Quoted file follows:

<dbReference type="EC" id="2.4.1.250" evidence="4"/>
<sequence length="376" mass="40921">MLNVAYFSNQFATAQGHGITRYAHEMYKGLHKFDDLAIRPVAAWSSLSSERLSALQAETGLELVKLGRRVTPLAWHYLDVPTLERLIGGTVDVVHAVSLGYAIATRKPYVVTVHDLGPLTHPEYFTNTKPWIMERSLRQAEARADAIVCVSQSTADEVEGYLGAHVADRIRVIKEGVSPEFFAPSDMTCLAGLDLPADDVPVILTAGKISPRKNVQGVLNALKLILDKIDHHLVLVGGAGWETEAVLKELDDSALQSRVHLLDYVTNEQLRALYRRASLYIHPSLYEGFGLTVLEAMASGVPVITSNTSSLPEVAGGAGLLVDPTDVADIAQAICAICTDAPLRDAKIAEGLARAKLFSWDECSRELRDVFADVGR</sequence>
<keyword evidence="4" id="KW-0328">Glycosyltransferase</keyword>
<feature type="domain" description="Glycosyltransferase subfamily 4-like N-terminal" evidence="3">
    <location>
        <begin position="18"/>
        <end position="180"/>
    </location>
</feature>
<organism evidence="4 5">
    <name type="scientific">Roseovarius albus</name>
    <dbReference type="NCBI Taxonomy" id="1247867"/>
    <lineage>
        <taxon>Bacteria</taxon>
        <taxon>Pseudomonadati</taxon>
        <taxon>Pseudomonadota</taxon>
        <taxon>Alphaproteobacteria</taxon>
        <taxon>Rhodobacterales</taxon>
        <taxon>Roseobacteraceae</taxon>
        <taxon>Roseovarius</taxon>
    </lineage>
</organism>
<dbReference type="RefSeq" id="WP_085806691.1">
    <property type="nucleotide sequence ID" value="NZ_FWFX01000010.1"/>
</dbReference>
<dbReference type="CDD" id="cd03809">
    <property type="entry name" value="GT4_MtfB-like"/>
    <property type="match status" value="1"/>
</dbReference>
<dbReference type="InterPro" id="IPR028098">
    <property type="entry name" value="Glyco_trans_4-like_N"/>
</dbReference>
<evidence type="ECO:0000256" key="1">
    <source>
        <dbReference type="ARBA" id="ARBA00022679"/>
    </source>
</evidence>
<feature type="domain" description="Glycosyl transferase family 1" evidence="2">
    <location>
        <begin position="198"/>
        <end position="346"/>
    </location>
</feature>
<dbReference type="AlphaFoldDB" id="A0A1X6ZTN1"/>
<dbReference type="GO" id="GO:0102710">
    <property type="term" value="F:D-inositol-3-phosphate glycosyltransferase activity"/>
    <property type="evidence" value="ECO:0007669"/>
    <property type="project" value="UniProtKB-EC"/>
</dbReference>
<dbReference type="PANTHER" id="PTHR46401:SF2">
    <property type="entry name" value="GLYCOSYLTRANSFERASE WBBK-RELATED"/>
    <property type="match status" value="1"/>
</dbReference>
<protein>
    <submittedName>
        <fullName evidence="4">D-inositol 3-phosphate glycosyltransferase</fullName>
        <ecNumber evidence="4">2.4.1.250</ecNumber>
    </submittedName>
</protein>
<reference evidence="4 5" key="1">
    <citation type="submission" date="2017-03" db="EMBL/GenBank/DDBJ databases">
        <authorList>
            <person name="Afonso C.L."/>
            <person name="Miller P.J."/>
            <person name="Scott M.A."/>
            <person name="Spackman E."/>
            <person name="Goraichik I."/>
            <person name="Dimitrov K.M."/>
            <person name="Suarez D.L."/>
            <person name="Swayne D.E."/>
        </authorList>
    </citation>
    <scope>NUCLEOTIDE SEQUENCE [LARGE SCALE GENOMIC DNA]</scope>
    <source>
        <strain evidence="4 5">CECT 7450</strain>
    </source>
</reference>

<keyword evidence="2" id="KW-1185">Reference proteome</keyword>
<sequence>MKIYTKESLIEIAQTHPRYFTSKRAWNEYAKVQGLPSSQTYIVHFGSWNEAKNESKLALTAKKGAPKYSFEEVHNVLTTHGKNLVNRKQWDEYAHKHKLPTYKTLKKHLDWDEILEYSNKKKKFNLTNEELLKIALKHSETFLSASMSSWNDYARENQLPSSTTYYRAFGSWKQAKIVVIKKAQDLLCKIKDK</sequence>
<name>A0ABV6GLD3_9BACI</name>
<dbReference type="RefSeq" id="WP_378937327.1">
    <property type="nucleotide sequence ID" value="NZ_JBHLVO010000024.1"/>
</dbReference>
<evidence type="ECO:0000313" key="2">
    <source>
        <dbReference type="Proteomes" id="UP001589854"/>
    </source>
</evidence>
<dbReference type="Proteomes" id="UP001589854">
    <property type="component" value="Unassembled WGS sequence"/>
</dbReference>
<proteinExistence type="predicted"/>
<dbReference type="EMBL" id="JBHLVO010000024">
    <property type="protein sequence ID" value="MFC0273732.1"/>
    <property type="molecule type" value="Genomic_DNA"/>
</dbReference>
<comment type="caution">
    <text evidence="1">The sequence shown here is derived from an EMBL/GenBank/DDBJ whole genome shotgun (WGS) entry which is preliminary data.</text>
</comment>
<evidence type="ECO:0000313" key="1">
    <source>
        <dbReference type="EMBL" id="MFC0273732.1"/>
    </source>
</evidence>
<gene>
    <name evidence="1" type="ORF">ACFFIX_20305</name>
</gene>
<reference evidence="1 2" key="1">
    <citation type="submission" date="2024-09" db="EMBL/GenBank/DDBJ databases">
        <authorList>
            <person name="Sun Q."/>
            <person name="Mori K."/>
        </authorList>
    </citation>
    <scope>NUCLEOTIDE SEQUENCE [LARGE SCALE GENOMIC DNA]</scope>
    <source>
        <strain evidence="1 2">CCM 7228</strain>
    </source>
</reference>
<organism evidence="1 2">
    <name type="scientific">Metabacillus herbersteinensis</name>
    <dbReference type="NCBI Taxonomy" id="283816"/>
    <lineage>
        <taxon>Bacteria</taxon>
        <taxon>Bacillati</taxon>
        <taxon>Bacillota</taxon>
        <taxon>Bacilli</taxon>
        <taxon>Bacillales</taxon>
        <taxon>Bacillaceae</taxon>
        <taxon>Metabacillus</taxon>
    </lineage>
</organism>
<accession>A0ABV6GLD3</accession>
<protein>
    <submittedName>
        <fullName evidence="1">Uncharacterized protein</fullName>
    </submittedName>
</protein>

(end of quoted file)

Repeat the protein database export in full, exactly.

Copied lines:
<dbReference type="EC" id="2.4.1.250" evidence="4"/>
<sequence length="376" mass="40921">MLNVAYFSNQFATAQGHGITRYAHEMYKGLHKFDDLAIRPVAAWSSLSSERLSALQAETGLELVKLGRRVTPLAWHYLDVPTLERLIGGTVDVVHAVSLGYAIATRKPYVVTVHDLGPLTHPEYFTNTKPWIMERSLRQAEARADAIVCVSQSTADEVEGYLGAHVADRIRVIKEGVSPEFFAPSDMTCLAGLDLPADDVPVILTAGKISPRKNVQGVLNALKLILDKIDHHLVLVGGAGWETEAVLKELDDSALQSRVHLLDYVTNEQLRALYRRASLYIHPSLYEGFGLTVLEAMASGVPVITSNTSSLPEVAGGAGLLVDPTDVADIAQAICAICTDAPLRDAKIAEGLARAKLFSWDECSRELRDVFADVGR</sequence>
<keyword evidence="4" id="KW-0328">Glycosyltransferase</keyword>
<feature type="domain" description="Glycosyltransferase subfamily 4-like N-terminal" evidence="3">
    <location>
        <begin position="18"/>
        <end position="180"/>
    </location>
</feature>
<organism evidence="4 5">
    <name type="scientific">Roseovarius albus</name>
    <dbReference type="NCBI Taxonomy" id="1247867"/>
    <lineage>
        <taxon>Bacteria</taxon>
        <taxon>Pseudomonadati</taxon>
        <taxon>Pseudomonadota</taxon>
        <taxon>Alphaproteobacteria</taxon>
        <taxon>Rhodobacterales</taxon>
        <taxon>Roseobacteraceae</taxon>
        <taxon>Roseovarius</taxon>
    </lineage>
</organism>
<dbReference type="RefSeq" id="WP_085806691.1">
    <property type="nucleotide sequence ID" value="NZ_FWFX01000010.1"/>
</dbReference>
<dbReference type="CDD" id="cd03809">
    <property type="entry name" value="GT4_MtfB-like"/>
    <property type="match status" value="1"/>
</dbReference>
<dbReference type="InterPro" id="IPR028098">
    <property type="entry name" value="Glyco_trans_4-like_N"/>
</dbReference>
<evidence type="ECO:0000256" key="1">
    <source>
        <dbReference type="ARBA" id="ARBA00022679"/>
    </source>
</evidence>
<feature type="domain" description="Glycosyl transferase family 1" evidence="2">
    <location>
        <begin position="198"/>
        <end position="346"/>
    </location>
</feature>
<dbReference type="AlphaFoldDB" id="A0A1X6ZTN1"/>
<dbReference type="GO" id="GO:0102710">
    <property type="term" value="F:D-inositol-3-phosphate glycosyltransferase activity"/>
    <property type="evidence" value="ECO:0007669"/>
    <property type="project" value="UniProtKB-EC"/>
</dbReference>
<dbReference type="PANTHER" id="PTHR46401:SF2">
    <property type="entry name" value="GLYCOSYLTRANSFERASE WBBK-RELATED"/>
    <property type="match status" value="1"/>
</dbReference>
<protein>
    <submittedName>
        <fullName evidence="4">D-inositol 3-phosphate glycosyltransferase</fullName>
        <ecNumber evidence="4">2.4.1.250</ecNumber>
    </submittedName>
</protein>
<reference evidence="4 5" key="1">
    <citation type="submission" date="2017-03" db="EMBL/GenBank/DDBJ databases">
        <authorList>
            <person name="Afonso C.L."/>
            <person name="Miller P.J."/>
            <person name="Scott M.A."/>
            <person name="Spackman E."/>
            <person name="Goraichik I."/>
            <person name="Dimitrov K.M."/>
            <person name="Suarez D.L."/>
            <person name="Swayne D.E."/>
        </authorList>
    </citation>
    <scope>NUCLEOTIDE SEQUENCE [LARGE SCALE GENOMIC DNA]</scope>
    <source>
        <strain evidence="4 5">CECT 7450</strain>
    </source>
</reference>

<keyword evidence="2" id="KW-1185">Reference proteome</keyword>
<sequence>MKIYTKESLIEIAQTHPRYFTSKRAWNEYAKVQGLPSSQTYIVHFGSWNEAKNESKLALTAKKGAPKYSFEEVHNVLTTHGKNLVNRKQWDEYAHKHKLPTYKTLKKHLDWDEILEYSNKKKKFNLTNEELLKIALKHSETFLSASMSSWNDYARENQLPSSTTYYRAFGSWKQAKIVVIKKAQDLLCKIKDK</sequence>
<name>A0ABV6GLD3_9BACI</name>
<dbReference type="RefSeq" id="WP_378937327.1">
    <property type="nucleotide sequence ID" value="NZ_JBHLVO010000024.1"/>
</dbReference>
<evidence type="ECO:0000313" key="2">
    <source>
        <dbReference type="Proteomes" id="UP001589854"/>
    </source>
</evidence>
<dbReference type="Proteomes" id="UP001589854">
    <property type="component" value="Unassembled WGS sequence"/>
</dbReference>
<proteinExistence type="predicted"/>
<dbReference type="EMBL" id="JBHLVO010000024">
    <property type="protein sequence ID" value="MFC0273732.1"/>
    <property type="molecule type" value="Genomic_DNA"/>
</dbReference>
<comment type="caution">
    <text evidence="1">The sequence shown here is derived from an EMBL/GenBank/DDBJ whole genome shotgun (WGS) entry which is preliminary data.</text>
</comment>
<evidence type="ECO:0000313" key="1">
    <source>
        <dbReference type="EMBL" id="MFC0273732.1"/>
    </source>
</evidence>
<gene>
    <name evidence="1" type="ORF">ACFFIX_20305</name>
</gene>
<reference evidence="1 2" key="1">
    <citation type="submission" date="2024-09" db="EMBL/GenBank/DDBJ databases">
        <authorList>
            <person name="Sun Q."/>
            <person name="Mori K."/>
        </authorList>
    </citation>
    <scope>NUCLEOTIDE SEQUENCE [LARGE SCALE GENOMIC DNA]</scope>
    <source>
        <strain evidence="1 2">CCM 7228</strain>
    </source>
</reference>
<organism evidence="1 2">
    <name type="scientific">Metabacillus herbersteinensis</name>
    <dbReference type="NCBI Taxonomy" id="283816"/>
    <lineage>
        <taxon>Bacteria</taxon>
        <taxon>Bacillati</taxon>
        <taxon>Bacillota</taxon>
        <taxon>Bacilli</taxon>
        <taxon>Bacillales</taxon>
        <taxon>Bacillaceae</taxon>
        <taxon>Metabacillus</taxon>
    </lineage>
</organism>
<accession>A0ABV6GLD3</accession>
<protein>
    <submittedName>
        <fullName evidence="1">Uncharacterized protein</fullName>
    </submittedName>
</protein>